Without being an ELDORADO, Mali was always seen as a country endowed with a genuine mining potential. This was corroborated by a large number of historical references as well as established artisan mining activity, which is still being carried out.
Gold represents Mali’s primary export and the country is the third-biggest gold producer after South Africa and Ghana. Mali’s commercial mines have produced over 10 Moz of gold since 1990, and their measured and indicated resources total approximately 25 Moz. There are currently seven active commercial mining operations in Mali: Sadiola, Yatela, Morila, Syama, Loulo, Tabakoto and kalana.
In addition to gold exploration mentioned above, companies are also actively involved in exploration for diamonds, iron ore, base metals, bauxite and phosphates.
Oil & Gas
A good potential for oil and gas has been confirmed by:
Existence of possible reservoirs represented by Ordovician sommital sandstones, Devonian and Ordovician basal sandstones. Upper infracambrian quartz tic and fractured lime stones and Cambrian and upper infracambrian quartz tic sandstones; Discovery of favorable structures: Marhed in the compression zone against the threshold of Foum El Alba; Bouera, a horst with E-W direction; and Yarba, a normal anticline without reserve faulting, with an area of 180 km2 and a vertical closing of 200 to 300 m. Existence of several structural and stratigraphic traps in the Upper Ordovician formations. Currently, several companies are exploring on the ground. So far the results are very encouraging.
The Authority for the Promotion of Oil Exploration in Mali (AUREP), a division of the Ministry of Mines, Energy and Water, is in charge of promoting oil and gas exploration and to participate in the negotiations of related agreements and conventions. Since 2004, the Law N° 04-037 and its application decree n° 04-357, protect the investor, guarantees investment and allows for two types of agreements: a production sharing convention, and a Concession Convention.
Mali has an important potential in energy resources. In 2006, Malian authorities have readjusted the National Energy Policy to make it more coherent and efficient. Its guiding principles are: decentralization, liberalization, programme approach, participatory approach, competitiveness, cross consistency and public-private partnership.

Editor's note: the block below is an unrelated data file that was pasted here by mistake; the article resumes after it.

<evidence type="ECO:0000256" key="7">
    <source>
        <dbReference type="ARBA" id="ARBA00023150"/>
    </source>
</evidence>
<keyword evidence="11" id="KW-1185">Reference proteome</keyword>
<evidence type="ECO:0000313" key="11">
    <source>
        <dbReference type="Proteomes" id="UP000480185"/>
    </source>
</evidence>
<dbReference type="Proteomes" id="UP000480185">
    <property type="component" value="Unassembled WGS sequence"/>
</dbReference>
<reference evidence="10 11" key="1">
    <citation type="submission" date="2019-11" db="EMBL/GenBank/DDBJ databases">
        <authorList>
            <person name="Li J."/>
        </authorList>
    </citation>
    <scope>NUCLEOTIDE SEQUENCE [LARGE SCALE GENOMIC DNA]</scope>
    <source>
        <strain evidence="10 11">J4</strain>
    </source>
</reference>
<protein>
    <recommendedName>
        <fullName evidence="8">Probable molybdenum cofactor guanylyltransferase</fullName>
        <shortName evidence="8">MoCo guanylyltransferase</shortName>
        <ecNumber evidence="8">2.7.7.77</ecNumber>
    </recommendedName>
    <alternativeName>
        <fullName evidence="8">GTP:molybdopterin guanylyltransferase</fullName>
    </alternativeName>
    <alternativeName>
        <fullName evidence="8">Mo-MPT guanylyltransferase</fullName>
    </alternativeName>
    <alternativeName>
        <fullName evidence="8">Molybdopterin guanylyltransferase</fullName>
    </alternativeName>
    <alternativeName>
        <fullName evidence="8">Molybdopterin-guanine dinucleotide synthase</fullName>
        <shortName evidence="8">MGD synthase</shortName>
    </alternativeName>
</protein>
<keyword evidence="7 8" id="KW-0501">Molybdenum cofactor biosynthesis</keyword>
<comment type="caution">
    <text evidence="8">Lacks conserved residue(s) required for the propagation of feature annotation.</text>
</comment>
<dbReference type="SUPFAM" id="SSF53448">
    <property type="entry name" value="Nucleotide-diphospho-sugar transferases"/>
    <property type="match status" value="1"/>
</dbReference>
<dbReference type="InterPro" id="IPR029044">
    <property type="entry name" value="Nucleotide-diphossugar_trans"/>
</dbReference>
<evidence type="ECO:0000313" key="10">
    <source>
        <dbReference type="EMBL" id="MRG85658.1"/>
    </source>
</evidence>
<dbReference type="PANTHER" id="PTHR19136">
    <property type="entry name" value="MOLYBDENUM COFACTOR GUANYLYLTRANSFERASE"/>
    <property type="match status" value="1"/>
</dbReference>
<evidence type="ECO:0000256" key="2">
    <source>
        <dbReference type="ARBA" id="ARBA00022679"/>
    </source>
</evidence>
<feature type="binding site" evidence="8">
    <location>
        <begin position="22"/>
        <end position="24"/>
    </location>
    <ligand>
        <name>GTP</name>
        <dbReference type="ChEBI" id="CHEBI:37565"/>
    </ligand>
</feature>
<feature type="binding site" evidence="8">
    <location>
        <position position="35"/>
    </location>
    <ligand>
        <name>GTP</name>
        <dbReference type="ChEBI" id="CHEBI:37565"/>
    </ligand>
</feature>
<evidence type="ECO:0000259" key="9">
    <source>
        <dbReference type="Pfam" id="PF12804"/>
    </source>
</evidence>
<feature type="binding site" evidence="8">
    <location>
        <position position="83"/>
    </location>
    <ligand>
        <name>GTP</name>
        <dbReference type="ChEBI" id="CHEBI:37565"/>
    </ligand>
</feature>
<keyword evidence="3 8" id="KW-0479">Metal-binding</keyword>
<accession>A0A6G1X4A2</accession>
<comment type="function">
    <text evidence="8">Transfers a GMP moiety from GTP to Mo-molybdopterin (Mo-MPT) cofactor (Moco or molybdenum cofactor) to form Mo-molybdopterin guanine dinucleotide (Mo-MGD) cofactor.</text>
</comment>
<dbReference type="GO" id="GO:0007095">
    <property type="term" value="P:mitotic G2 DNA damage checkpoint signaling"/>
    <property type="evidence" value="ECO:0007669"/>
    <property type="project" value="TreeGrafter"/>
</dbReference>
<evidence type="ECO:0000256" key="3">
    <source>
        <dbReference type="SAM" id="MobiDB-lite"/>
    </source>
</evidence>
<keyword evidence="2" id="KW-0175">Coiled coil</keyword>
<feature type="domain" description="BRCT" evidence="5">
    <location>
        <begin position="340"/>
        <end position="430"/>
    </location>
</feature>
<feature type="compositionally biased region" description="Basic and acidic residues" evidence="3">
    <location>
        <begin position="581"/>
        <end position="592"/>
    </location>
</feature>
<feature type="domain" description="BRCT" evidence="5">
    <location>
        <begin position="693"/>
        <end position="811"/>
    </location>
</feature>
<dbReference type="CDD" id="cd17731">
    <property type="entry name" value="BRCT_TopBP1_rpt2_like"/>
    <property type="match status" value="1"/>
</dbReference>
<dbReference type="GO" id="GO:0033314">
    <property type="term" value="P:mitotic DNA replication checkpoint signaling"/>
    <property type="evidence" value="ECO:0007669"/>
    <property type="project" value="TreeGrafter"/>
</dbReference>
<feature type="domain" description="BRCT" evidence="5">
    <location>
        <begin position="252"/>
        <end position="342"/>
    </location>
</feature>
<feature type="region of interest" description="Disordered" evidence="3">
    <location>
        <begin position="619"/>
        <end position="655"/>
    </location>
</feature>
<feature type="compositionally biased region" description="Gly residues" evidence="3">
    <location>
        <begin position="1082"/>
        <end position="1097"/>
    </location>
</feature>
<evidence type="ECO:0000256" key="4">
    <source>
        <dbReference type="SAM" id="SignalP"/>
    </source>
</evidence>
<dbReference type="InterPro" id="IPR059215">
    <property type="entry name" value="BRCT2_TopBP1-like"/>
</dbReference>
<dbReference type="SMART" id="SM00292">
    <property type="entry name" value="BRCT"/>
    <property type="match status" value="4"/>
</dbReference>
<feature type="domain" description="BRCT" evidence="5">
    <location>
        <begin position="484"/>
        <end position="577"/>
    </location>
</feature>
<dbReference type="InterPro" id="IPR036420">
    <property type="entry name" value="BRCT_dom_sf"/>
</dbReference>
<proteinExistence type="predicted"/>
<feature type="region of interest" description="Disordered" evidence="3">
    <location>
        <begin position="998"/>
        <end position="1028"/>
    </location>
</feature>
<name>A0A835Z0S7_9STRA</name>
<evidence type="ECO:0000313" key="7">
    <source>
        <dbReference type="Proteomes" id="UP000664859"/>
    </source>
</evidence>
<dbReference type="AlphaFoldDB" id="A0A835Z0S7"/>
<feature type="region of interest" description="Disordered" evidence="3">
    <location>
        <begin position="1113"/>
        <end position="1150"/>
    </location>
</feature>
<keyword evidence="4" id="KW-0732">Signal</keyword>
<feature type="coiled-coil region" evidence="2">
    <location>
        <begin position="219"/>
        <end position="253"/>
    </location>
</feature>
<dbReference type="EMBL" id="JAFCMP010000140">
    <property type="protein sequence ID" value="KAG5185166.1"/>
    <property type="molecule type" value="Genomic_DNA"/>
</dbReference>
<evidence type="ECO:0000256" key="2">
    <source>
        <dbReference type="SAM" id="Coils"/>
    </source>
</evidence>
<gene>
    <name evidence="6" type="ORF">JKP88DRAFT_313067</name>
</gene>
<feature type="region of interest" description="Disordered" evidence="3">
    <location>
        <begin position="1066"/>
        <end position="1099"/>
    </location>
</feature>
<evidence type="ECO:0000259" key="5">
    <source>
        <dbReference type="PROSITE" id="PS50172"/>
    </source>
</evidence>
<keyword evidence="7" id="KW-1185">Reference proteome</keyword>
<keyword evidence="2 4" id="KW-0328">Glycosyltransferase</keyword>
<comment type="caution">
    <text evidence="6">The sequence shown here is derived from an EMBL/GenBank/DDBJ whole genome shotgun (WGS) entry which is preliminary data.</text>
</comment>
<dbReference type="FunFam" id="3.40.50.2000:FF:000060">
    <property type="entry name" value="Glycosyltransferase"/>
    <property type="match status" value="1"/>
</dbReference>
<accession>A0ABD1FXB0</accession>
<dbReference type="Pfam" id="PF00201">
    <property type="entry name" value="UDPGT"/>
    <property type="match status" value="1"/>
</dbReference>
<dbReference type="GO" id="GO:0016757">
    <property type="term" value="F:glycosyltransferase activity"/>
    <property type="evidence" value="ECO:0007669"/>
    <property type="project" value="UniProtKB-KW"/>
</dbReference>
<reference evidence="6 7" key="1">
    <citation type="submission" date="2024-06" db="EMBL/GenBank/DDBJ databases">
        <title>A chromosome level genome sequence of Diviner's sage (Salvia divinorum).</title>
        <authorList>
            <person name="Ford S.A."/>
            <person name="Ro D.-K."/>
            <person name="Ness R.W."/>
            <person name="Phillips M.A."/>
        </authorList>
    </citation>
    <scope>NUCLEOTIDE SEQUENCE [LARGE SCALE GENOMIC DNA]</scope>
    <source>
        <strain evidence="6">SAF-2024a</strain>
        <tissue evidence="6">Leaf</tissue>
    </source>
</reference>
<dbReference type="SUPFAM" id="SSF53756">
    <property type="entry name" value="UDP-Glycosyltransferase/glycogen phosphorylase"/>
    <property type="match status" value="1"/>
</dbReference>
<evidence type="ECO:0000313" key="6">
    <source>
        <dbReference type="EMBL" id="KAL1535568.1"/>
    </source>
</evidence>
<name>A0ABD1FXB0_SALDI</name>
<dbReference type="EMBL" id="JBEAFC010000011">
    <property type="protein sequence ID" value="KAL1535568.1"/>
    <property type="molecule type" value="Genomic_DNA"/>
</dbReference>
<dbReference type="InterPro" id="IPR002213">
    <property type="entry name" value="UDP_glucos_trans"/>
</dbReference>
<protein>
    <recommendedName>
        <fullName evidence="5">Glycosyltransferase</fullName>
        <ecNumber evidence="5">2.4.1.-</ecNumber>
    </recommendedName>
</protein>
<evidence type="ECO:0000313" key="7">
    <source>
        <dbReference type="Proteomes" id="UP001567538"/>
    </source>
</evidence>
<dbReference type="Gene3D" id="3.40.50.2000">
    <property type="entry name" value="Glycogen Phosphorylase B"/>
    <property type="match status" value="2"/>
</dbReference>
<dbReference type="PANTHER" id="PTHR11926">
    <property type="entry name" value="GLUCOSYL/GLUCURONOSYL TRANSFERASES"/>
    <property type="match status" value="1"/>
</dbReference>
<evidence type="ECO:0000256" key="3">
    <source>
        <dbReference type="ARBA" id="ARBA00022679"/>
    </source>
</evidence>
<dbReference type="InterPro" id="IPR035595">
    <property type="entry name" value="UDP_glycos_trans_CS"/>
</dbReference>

That same year was developed a National Strategy for Development of Renewable Energies. The overall objective of this strategy is to provide access of a larger number of people to clean energy that could contribute to sustainable development of the country.
Liberalized energy sector offers opportunities. The Government has been implemented a vast program of rural electrification.
- biodiesel production business from Jatropha
- Ethanol production from sugarcane
- Twenty hydroelectric sites of medium-and large scale have been identified throughout the country for a total of approximately 1150 MW equipment and a
potential of about 5600 GWh, of which only 4 sites are now equipped (about 21% of potential).
The solar radiation is about 5 to 7 kWh/m2/day and is well distributed on the national territory.
The wind speed in the Sahelian and Saharan areas of the countries ranged from 3 to 7 m/s, on annual average.
There is a great commercial potential in some non-traditional areas, including:
Oilseeds: shea butter, cashew, sesame;
Fruits and vegetables: mango, citrus, green beans, shallots, onion, tomatoes, potatoes hibiscus etc...
With some 87 varieties grown and a potential estimated at 200,000 tons per year in Mali, the mango industry provides a living for an estimated 100000 people.
Tomatoes present a genuine opportunity for Mali. With a production of 55,000 tons, Mali is one the largest tomato producers in West African Economic and Monetary Union.
- Local and international distribution of fresh fruit and vegetable;
- Processing units for fruits and vegetable